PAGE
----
ANESTHETIC POTENTIAL OF LIGNOCAINE / PRILOCAINE CREAM (EMLA) VERSUS LIGNOCAINE INFILTRATION FOR RADIOFREQUENCY ABLATION OF WARTSHTML Full Text
ANESTHETIC POTENTIAL OF LIGNOCAINE / PRILOCAINE CREAM (EMLA) VERSUS LIGNOCAINE INFILTRATION FOR RADIOFREQUENCY ABLATION OF WARTS
S. Singh*, R. Singh and J. P. Singh
Department of Pharmacology, Shri Ram Murti Smarak Institute of Medical Sciences, Bareilly- 243202, Uttar Pradesh, India
ABSTRACT:The development of topical anesthetics can serve as a better alternative to infiltration anaesthesia for short dermatosurgical procedures. EMLA cream (eutectic mixture of local anesthetics), a topical local anesthetic cream has been shown to penetrate intact skin and provide analgesia of superficial layers. Very few comparative studies are available and therefore data regarding the efficacy and patient acceptability of EMLA over lignocaine infiltration are limited. So, with this background the present prospective study was planned to compare the efficacy, safety and patient acceptability of topical EMLA cream with lignocaine infiltration in patients undergoing radiofrequency ablation of warts from the intact skin of face and neck. A total of 40 volunteer patients with 10 – 15 warts present on face and neck were divided into two groups (group A and B), 20 patients in each group. Group A received lignocaine infiltration and group B received topical EMLA cream under occlusive dressing. The procedure was executed after 5 min of lignocaine infiltration and 30 min of EMLA application. Pain assessment was done using VAS (visual analogue score). Pain assessment was done both at the time of application and during the procedure. Extent of the pain was also assessed by the patient on a verbal rating. The results of the study show that lignocaine infiltration caused mild to moderate pain except one patient. On the other hand none of the patient experienced any type of pain on application of EMLA cream. The pain assessment during the anesthetics application, lignocaine infiltrated patients revealed significantly higher VAS score in comparison with the EMLA application (3.3 ± 0.865, 0.0; P<0.001). However, during the surgical procedure, EMLA applied patients experienced significantly higher VAS score in comparison with the lignocaine infiltrated patients (P<0.05). The patient acceptability to the EMLA application was found to be more in comparison with lignocaine. Adverse events were mild and comparable in both the groups. In conclusion EMLA is an efficacious alternative to lignocaine infiltration for radiofrequency ablation of warts and has better patient acceptability.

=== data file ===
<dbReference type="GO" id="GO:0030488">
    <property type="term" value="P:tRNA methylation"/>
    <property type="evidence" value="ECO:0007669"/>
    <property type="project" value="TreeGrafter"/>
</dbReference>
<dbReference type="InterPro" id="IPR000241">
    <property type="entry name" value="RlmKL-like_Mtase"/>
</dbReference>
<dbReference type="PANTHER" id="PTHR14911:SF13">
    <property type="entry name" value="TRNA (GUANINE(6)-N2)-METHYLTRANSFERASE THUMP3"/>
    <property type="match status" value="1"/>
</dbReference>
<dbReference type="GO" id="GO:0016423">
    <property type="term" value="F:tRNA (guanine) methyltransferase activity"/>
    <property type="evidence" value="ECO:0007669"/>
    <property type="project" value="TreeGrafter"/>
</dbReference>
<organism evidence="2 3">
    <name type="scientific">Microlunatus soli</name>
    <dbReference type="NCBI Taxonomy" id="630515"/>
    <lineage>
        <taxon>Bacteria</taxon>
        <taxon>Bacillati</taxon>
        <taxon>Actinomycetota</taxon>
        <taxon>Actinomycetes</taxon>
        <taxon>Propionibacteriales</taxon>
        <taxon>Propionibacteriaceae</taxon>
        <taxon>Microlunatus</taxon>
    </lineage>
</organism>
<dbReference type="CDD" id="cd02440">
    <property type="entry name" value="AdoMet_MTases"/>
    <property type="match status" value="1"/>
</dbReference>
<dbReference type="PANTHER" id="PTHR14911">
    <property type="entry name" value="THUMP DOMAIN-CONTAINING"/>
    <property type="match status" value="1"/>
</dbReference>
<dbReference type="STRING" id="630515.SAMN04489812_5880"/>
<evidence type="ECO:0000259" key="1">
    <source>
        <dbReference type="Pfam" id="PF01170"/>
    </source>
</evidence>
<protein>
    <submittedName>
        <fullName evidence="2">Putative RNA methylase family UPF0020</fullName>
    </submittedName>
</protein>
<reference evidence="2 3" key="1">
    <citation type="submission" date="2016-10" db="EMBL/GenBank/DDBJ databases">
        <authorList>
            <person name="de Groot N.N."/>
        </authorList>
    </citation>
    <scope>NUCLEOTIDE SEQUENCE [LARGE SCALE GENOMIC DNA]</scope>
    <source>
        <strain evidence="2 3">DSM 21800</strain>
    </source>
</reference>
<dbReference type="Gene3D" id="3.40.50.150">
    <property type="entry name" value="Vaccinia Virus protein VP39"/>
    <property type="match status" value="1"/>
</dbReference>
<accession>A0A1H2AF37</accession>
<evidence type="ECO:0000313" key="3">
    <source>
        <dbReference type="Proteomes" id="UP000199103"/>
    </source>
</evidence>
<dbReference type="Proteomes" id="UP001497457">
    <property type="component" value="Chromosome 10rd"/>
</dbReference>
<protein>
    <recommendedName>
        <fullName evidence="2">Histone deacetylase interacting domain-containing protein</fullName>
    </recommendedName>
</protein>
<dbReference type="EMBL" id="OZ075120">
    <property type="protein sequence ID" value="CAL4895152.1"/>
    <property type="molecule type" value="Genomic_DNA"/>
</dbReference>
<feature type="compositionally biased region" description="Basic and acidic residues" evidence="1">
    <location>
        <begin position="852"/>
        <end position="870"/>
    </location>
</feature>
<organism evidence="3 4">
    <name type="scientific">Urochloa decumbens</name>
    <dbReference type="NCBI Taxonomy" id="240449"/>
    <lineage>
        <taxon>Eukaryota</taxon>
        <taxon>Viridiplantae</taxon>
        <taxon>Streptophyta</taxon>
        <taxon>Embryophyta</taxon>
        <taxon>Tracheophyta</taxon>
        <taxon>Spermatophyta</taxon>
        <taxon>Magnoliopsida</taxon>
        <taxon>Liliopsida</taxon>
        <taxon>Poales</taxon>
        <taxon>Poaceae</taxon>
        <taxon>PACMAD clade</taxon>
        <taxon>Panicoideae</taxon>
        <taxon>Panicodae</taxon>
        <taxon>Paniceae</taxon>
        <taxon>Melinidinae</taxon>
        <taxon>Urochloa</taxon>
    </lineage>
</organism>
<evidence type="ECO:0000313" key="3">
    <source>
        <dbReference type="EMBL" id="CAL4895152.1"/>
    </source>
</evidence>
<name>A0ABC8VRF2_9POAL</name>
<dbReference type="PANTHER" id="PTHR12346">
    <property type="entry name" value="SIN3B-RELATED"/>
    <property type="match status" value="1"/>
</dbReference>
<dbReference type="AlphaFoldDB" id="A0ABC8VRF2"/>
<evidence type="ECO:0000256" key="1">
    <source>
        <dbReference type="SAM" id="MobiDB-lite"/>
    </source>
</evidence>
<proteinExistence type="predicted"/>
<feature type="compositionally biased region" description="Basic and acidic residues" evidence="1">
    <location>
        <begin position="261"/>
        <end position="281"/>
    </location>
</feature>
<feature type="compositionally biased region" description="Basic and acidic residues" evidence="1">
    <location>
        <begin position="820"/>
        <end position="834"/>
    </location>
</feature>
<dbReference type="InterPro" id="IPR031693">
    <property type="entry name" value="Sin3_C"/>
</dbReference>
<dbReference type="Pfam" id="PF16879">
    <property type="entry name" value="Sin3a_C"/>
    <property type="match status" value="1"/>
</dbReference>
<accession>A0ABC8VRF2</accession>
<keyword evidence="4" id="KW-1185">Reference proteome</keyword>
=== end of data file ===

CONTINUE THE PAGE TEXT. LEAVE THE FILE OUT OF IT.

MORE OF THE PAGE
INTRODUCTION:Warts are benign tumors that commonly involve the skin and other epithelial tissues, caused by human papilloma virus infection 1.Treatment of warts is difficult, though several treatment modalities are available. There is no single treatment that is 100% effective and different types of treatment may be combined 2. Amongst many, surgical removal is one of the preferred options. In the present scenario, dermatosurgeryand cosmetic dermatological procedures are beingperformed by increasing number of dermatologists.
Most of the dermatosurgeries, including radio-frequency ablation of warts, are performed in an outpatient setting and as day care surgeries, under local infiltration anesthesia. Radiofrequency ablation is a versatile dermatosurgical procedure used for the surgical management skin lesions by using various forms of alternating current at an ultra high frequency 3.
Pain control associated with invasive procedures of the dermatosurgeryand cosmetic dermatological procedures is a major confront. Local infiltration anesthesia in itself is quite feared procedures in dermatosurgery, probably due to pain during needle insertion. Elimination of the needle for local anesthesia would be an immense instigate in dermatosurgery. In this context, the development of topical anesthetics is commendable and has provided a superior alternative for anaesthetizing the intact skin.
EMLA cream is a FDA-approved topical anesthetic comprised of eutectic mixture of 2.5% lignocaine and 2.5% prilocaine that penetrates intact skin and allows topical and transdermal analgesia 4. Its duration of action and depth of penetration depends upon the application time and dose. Topical application under occlusive dressing augments the analgesic potential of the EMLA cream. A comparable efficacy of ELMA cream to the lignocaine infiltration for removal of genital warts 5 and radial artery cannulation 6 has been demonstrated by the previous workers. Its satisfactory analgesic effect for thermocautery 7 or laser treatment 8 has also been demonstrated. However, comparative studies demonstrating the analgesic potential of topical EMLA cream and lignocaine infiltration for dermatosurgical removal of warts from intact skin are meager.